• [0042]
    It is understood that the specific order or hierarchy of steps in the processes disclosed is an illustration of exemplary approaches. Based upon design preferences, it is understood that the specific order or hierarchy of steps in the processes may be rearranged. Some of the steps may be performed simultaneously. The accompanying method claims present elements of the various steps in a sample order, and are not meant to be limited to the specific order or hierarchy presented.
  • [0043]
    The previous description is provided to enable any person skilled in the art to practice the various aspects described herein. Various modifications to these aspects will be readily apparent to those skilled in the art, and the generic principles defined herein may be applied to other aspects. Thus, the claims are not intended to be limited to the aspects shown herein, but is to be accorded the full scope consistent with the language claims, wherein reference to an element in the singular is not intended to mean “one and only one” unless specifically so stated, but rather “one or more.” Unless specifically stated otherwise, the term “some” refers to one or more. Pronouns in the masculine (e.g., his) include the feminine and neuter gender (e.g., her and its) and vice versa. Headings and subheadings, if any, are used for convenience only and do not limit the invention.
  • [0044]
    Terms such as “top,” “bottom,” “front,” “rear” and the like as used in this disclosure should be understood as referring to an arbitrary frame of reference, rather than to the ordinary gravitational frame of reference. Thus, a top surface, a bottom surface, a front surface, and a rear surface may extend upwardly, downwardly, diagonally, or horizontally in a gravitational frame of reference.
  • [0045]
    A phrase such as an “aspect” does not imply that such aspect is essential to the subject technology or that such aspect applies to all configurations of the subject technology. A disclosure relating to an aspect may apply to all configurations, or one or more configurations. A phrase such as an aspect may refer to one or more aspects and vice versa. A phrase such as an “embodiment” does not imply that such embodiment is essential to the subject technology or that such embodiment applies to all configurations of the subject technology. A disclosure relating to an embodiment may apply to all embodiments, or one or more embodiments. A phrase such an embodiment may refer to one or more embodiments and vice versa.
  • [0046]
    The word “exemplary” is used herein to mean “serving as an example or illustration.” Any aspect or design described herein as “exemplary” is not necessarily to be construed as preferred or advantageous over other aspects or designs.
  • [0047]
    All structural and functional equivalents to the elements of the various aspects described throughout this disclosure that are known or later come to be known to those of ordinary skill in the art are expressly incorporated herein by reference and are intended to be encompassed by the claims. Moreover, nothing disclosed herein is intended to be dedicated to the public regardless of whether such disclosure is explicitly recited in the claims. No claim element is to be construed under the provisions of 35 U.S.C. 112, sixth paragraph, unless the element is expressly recited using the phrase “means for” or, in the case of a method claim, the element is recited using the phrase “step for.” Furthermore, to the extent that the term “include,” “have,” or the like is used in the description or the claims, such term is intended to be inclusive in a manner similar to the term “comprise” as “comprise” is interpreted when employed as a transitional word in a claim.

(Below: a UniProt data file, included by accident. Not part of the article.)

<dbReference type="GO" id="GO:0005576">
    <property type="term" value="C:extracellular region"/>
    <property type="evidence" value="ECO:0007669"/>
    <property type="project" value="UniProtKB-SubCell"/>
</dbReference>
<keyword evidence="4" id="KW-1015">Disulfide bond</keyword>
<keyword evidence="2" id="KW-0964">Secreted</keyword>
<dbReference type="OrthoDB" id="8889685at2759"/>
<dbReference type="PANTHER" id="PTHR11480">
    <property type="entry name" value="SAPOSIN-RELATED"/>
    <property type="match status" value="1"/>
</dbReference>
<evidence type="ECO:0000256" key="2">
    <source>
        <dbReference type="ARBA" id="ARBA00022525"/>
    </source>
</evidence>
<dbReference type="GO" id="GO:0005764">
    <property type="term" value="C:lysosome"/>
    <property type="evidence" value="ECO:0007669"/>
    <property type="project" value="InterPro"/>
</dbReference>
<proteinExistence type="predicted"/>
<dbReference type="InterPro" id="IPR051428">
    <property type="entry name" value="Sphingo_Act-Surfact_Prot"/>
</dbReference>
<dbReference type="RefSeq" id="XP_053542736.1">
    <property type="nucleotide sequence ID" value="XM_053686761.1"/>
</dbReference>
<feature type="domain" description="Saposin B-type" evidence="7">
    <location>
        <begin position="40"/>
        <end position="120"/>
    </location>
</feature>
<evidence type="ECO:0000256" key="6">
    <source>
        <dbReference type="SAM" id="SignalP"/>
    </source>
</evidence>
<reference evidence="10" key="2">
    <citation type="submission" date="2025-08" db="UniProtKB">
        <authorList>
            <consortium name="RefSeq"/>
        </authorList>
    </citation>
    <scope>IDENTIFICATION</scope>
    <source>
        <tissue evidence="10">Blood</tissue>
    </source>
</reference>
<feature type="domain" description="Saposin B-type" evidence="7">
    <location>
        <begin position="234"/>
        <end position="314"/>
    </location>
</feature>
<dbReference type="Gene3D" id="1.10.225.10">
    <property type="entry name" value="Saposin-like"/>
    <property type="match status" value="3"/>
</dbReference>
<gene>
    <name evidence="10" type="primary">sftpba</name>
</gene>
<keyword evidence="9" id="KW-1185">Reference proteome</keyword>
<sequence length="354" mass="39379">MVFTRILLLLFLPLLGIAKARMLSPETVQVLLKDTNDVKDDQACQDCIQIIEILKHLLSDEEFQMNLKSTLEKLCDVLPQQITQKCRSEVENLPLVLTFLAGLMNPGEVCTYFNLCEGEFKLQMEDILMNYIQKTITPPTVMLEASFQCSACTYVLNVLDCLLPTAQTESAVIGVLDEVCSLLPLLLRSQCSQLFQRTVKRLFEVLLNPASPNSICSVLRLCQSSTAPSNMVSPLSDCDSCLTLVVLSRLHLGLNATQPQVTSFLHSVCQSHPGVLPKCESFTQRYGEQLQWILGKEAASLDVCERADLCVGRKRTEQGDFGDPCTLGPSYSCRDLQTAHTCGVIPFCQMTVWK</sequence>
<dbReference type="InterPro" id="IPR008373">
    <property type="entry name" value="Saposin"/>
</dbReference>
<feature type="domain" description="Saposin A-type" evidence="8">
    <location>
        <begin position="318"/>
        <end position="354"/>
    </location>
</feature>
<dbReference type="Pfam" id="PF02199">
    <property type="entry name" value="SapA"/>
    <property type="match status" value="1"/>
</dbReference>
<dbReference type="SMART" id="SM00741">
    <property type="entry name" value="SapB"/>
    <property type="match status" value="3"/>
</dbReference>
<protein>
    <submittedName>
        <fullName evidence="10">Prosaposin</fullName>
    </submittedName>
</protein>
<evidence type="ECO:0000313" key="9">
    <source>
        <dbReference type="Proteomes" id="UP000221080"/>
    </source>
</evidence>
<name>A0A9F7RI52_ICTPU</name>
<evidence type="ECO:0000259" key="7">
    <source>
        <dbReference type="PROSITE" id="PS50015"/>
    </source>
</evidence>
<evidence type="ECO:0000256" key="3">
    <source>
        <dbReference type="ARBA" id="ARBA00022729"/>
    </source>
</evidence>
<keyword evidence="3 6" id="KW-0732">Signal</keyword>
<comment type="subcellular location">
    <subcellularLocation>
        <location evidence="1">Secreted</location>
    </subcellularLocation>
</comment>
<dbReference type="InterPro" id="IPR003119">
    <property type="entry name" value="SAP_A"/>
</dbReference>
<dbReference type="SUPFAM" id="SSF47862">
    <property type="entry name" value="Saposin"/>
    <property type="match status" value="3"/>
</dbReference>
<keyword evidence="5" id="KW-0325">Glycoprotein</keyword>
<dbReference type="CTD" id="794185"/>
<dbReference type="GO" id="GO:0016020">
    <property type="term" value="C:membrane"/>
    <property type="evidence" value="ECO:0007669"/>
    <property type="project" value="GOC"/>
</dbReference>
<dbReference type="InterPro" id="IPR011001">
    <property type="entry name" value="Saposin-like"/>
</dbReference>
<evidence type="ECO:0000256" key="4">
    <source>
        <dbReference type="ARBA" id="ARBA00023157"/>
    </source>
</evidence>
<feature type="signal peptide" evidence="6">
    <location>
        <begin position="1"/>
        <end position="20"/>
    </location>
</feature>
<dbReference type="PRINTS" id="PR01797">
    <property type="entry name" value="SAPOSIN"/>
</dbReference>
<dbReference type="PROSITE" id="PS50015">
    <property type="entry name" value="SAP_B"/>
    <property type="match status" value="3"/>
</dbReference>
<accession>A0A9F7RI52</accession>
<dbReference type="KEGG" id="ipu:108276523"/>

Patent Citations
Cited PatentFiling datePublication dateApplicantTitle
US4712000 *17 Oct 19848 Dec 1987Canon Kabushiki KaishaRotary encoder with source-adjacent light sampling and control
US4912382 *9 May 198827 Mar 1990Onan CorporationFail safe monitoring apparatus and method
US4965542 *28 Feb 198923 Oct 1990Victor NelsonMagnetic switch for coaxial transmission lines
US5285058 *14 Jan 19938 Feb 1994Schlumberger Industries, Inc.Optical sensor control including the suspension of light radiation
US6147656 *1 Apr 199914 Nov 2000Space Systems/Loral, Inc.Active multiple beam antennas
US20040135077 *1 Jul 200315 Jul 2004Olympus Optical Co., Ltd.Displacement sensor, method for detecting the optimal reference position, and method for judging stability of detecting the reference position of displacement sensor
US20050195168 *18 Apr 20058 Sep 2005Rosenberg Louis B.Power management for interface devices applying forces
US20070246646 *24 Apr 200625 Oct 2007Lum Chee FOptical projection encoder
US20080042051 *2 Aug 200721 Feb 2008Gsi Group CorporationRotary optical encoder employing multiple subencoders with common reticle substrate
US20090015073 *10 Jul 200715 Jan 2009Lloyd David WRf switch telemetry system & method
Classifications
U.S. Classification340/870.01, 200/308, 398/141
International ClassificationH04B10/12, H01H9/00, G08C19/16
Cooperative ClassificationH01P1/10, H01H2239/022, G01R31/3274, H01P1/12
European ClassificationH01P1/10, H01P1/12
Legal Events
DateCodeEventDescription
10 Jun 2009ASAssignment
Owner name: LOCKHEED MARTIN CORPORATION, MARYLAND
Free format text: ASSIGNMENT OF ASSIGNORS INTEREST;ASSIGNORS:HASAN, MOHAMED A.;TITUS, LUKE D.;MCLAUGHLIN, LES;REEL/FRAME:022809/0551;SIGNING DATES FROM 20090602 TO 20090605
Owner name: LOCKHEED MARTIN CORPORATION, MARYLAND
Free format text: ASSIGNMENT OF ASSIGNORS INTEREST;ASSIGNORS:HASAN, MOHAMED A.;TITUS, LUKE D.;MCLAUGHLIN, LES;SIGNINGDATES FROM 20090602 TO 20090605;REEL/FRAME:022809/0551
18 Apr 2016FPAYFee payment
Year of fee payment: 4